Member Since 2003
Yue Deng
Professor, University of Texas at Arlington
Honors and Awards

Joanne Simpson Medal
Received December 2022
Space physics is of increasing importance since space storms strongly affect our daily dependence on advanced technology. Yue’s emphasis is on ionosphere/thermosphere (I/T) structure and dynamic variability under the variety of solar, solar wind and magnetosphere conditions. She has opened a new research frontier, discovering critically important processes and the significance of multiscale structures in the I/T and is playing important leadership roles in research and space weather prediction. Yue spearheaded inclusion of nonhydrostatic processes in global general circulation models of the I/T. These processes had typically been ignored (minor impact assumed) but are critical for rapidly varying dynamics. Yue found they are especially important on meso-spatial scales and after sudden changes in forcing, vastly improving space weather forecasting. Yue also found that nonhydrostatic processes strongly affect acoustic-gravity wave propagation and neutral density in the I/T, thus substantially influencing satellite orbits. Yue’s most recent research and leadership have led to a major paradigm shift: mesoscale processes are now viewed as controlling much of I/T system dynamics and its ultimate larger-scale configurations, unlike previous understanding based on large-scale and statistically derived driving for different conditions. Yue also greatly improved modeling, allowing spatially variable and subdegree grid spacing that strongly improved the capability to understand multiscale dynamics, including dynamics triggered by geographic events such as hurricanes and volcanoes. Yue’s leadership includes our Multi-University Research Initiative team (one of two women principal investigators of 21 Department of Defense 2016 selected teams). Under her leadership, this eight-institute group focused attention on mesoscale structures, contributing to the major paradigm shift mentioned above. Furthermore, Yue was selected for the interdisciplinary leadership team that is planning the NASA Geospace Dynamics Constellation mission to study coupling between the magnetosphere and the I/T system, and she has been selected for the prestigious National Academy of Sciences Committee on Solar and Space Physics to support scientific progress in solar and space physics and assist the government in planning programs for these fields. As the first, and still only, female full professor in the Physics Department of the University of Texas at Arlington (a Hispanic-Serving Institution), Yue leads emphasis on diversity, equity and inclusion. Her advocacy helped to increase the presence of underrepresented segments of society, including initiating the student Women in Physics organization. Based on these successful and visible activities, Yue was selected as a “featured individual” for a public libraries’ exhibit of Women in Science to encourage women and girls to join the science, technology, engineering and mathematics (STEM) field. — Larry Lyons University of California, Los Angeles Los Angeles, California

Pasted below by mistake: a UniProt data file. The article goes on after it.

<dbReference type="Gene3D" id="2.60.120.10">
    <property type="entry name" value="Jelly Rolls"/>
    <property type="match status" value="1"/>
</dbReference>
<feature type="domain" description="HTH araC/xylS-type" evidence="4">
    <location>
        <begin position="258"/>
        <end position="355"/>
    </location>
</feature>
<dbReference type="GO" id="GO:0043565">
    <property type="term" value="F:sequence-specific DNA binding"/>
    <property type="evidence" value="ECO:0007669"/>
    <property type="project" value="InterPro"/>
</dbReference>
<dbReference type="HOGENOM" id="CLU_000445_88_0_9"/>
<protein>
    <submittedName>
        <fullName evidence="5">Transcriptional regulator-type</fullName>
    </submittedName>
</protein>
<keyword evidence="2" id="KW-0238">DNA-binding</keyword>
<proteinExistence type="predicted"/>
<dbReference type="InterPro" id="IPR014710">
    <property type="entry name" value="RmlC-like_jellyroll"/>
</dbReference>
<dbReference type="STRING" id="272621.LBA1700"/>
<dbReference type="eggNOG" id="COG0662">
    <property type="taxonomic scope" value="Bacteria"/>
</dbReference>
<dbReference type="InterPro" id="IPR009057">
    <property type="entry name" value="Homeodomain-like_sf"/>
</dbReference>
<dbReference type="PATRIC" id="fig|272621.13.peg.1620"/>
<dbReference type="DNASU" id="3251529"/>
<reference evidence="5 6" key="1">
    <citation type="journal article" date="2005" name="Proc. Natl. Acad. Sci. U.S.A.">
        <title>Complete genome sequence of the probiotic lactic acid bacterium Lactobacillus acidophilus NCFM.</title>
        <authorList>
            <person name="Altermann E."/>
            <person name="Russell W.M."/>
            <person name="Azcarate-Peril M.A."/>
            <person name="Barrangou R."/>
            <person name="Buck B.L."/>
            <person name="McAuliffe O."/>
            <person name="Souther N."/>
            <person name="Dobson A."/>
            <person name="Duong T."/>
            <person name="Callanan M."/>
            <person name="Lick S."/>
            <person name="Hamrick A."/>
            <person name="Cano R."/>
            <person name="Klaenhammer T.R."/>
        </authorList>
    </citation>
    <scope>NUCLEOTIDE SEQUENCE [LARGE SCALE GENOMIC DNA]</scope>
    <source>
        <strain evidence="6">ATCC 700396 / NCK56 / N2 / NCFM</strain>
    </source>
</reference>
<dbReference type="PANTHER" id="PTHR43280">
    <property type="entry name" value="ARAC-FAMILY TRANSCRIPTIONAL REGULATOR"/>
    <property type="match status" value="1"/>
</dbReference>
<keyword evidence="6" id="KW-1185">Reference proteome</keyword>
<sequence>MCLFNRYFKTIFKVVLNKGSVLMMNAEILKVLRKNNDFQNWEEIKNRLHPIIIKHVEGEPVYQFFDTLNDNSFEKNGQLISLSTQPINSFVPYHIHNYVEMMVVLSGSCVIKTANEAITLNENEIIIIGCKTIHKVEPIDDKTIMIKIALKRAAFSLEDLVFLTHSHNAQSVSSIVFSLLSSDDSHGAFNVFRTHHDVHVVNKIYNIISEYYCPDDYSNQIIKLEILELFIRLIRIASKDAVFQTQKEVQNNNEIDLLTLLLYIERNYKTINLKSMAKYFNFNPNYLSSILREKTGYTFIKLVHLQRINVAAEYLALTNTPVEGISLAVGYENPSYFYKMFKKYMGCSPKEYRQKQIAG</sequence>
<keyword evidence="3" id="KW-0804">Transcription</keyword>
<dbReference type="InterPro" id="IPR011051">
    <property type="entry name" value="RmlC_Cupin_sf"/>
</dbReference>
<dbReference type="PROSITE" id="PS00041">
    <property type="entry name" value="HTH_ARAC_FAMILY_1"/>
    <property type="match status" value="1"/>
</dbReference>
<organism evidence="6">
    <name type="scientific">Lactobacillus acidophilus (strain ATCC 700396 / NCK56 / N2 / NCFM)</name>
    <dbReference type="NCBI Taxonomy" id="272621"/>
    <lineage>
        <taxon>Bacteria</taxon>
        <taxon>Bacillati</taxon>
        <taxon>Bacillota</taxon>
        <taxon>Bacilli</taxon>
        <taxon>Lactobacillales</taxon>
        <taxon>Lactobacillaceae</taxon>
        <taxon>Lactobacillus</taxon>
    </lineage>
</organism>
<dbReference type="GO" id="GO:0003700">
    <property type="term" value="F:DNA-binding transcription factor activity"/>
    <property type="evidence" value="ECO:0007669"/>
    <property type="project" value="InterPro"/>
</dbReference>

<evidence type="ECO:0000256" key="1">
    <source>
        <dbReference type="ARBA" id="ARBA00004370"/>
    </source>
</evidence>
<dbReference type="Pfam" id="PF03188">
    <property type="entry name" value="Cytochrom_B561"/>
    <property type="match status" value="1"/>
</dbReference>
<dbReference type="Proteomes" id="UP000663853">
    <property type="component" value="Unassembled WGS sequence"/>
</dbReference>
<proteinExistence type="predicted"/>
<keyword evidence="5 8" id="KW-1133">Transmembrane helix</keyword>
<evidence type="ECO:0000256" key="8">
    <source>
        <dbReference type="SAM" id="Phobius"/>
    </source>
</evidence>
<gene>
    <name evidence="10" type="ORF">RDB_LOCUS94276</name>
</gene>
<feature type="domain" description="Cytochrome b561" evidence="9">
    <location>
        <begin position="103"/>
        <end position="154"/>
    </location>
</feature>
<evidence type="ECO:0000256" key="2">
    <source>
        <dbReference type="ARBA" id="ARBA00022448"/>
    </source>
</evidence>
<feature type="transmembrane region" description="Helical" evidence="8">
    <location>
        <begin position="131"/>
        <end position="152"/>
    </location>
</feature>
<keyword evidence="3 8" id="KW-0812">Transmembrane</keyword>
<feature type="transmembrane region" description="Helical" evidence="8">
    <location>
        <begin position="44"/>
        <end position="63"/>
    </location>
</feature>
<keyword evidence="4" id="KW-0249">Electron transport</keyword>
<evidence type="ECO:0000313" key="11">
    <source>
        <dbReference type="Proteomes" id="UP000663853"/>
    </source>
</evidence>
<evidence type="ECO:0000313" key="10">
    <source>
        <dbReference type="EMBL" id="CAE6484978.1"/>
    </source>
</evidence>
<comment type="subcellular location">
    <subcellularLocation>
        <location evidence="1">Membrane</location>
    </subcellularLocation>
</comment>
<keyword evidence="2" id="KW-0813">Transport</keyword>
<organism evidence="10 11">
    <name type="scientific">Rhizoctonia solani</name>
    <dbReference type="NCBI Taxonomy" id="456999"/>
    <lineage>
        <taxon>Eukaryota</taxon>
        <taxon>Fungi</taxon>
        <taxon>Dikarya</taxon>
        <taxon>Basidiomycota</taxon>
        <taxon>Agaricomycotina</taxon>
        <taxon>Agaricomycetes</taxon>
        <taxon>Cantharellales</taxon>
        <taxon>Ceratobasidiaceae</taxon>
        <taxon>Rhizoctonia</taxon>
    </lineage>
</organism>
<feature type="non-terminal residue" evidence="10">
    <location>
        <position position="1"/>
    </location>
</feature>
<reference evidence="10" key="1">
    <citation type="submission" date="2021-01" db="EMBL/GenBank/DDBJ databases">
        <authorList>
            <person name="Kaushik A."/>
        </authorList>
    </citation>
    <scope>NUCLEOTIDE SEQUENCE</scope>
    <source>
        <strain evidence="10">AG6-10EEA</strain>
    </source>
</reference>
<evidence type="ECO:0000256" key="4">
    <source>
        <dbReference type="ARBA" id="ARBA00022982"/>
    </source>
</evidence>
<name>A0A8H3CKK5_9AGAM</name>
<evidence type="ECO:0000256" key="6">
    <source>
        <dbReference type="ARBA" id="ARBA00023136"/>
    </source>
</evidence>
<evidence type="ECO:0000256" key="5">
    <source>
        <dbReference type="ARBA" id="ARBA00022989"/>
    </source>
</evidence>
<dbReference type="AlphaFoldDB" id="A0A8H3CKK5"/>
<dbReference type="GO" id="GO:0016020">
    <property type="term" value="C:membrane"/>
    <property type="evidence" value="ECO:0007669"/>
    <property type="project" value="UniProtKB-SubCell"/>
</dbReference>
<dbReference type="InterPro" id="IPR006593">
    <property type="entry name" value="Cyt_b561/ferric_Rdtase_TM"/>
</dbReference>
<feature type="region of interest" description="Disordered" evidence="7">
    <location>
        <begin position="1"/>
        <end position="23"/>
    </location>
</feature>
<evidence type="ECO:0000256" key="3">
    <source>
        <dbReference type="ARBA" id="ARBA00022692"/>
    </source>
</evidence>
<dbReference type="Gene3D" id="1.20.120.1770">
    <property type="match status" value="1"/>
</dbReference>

I am deeply honored to receive the Joanne Simpson Medal. I thank AGU for their dedication to space and Earth sciences and Joanne Simpson for her numerous efforts to enhance the diversity of our community. I would like to express my sincere gratitude to Larry Lyons for nominating me and to Arthur Richmond, Gang Lu and Roderick Heelis for their support to my nomination. They are distinguished leaders in our field whom I have the honor to work with and who have been so supportive to my career. I am sincerely grateful for many fantastic people in my life who inspired me and supported me. It has been a great honor to me to work with amazing professors and colleagues from different universities and centers, including Peking University, University of Michigan, National Center for Atmospheric Research, NOAA Space Weather Prediction Center, and University of Texas at Arlington. I deeply appreciate their encouragement and endorsement, which helped me to pursue my dream and drove me to think out of the box. Some of the most valuable advice I got is “not just think about what you CAN do, but what you NEED to do for the community,” which continuously motivates me through my career. I am truly thankful for all the talented students, postdocs and research scientists with whom I have enjoyed so much working as a team. I am greatly indebted to my friends and family, who have supported me without reservation, particularly my parents, my husband and two lovely kids. I thank my parents for seeding the idea of “girls can do STEM” in my mind when I was little and my husband for having my back all along. Finally, the love of my two sweet kids gives me tremendous strength to make continuous contributions to the community and society. — Yue Deng University of Texas at Arlington Arlington, Texas
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Union Fellow
Received December 2022
Outstanding Reviewer Award - JGR-Space Physics
Received December 2013